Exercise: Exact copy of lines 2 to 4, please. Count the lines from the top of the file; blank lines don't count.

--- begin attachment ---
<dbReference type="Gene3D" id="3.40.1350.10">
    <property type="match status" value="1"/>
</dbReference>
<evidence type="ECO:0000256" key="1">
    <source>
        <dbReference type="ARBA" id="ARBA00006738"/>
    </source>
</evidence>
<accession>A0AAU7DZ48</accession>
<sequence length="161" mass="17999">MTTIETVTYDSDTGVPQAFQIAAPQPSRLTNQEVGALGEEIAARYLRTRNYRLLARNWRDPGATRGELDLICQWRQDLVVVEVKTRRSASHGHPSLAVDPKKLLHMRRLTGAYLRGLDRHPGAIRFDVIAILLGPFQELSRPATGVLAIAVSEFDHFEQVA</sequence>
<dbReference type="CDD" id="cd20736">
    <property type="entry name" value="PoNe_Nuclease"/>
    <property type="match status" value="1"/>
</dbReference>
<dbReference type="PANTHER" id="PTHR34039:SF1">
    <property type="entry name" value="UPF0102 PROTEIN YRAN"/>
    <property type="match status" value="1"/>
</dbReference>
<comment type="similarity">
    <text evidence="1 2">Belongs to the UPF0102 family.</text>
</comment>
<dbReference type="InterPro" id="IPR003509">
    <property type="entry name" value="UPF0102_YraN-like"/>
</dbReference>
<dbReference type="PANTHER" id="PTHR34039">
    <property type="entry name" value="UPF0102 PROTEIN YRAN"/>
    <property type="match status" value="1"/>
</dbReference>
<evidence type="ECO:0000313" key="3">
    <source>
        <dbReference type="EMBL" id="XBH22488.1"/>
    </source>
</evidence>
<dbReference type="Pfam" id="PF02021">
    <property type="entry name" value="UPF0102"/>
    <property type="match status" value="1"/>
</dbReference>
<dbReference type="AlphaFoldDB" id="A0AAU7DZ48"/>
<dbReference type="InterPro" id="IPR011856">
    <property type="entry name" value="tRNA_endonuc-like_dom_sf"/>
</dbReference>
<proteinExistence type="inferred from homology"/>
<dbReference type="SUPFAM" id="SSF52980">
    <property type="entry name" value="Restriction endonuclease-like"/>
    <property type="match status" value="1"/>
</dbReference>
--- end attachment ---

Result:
    <property type="match status" value="1"/>
</dbReference>
<evidence type="ECO:0000256" key="1">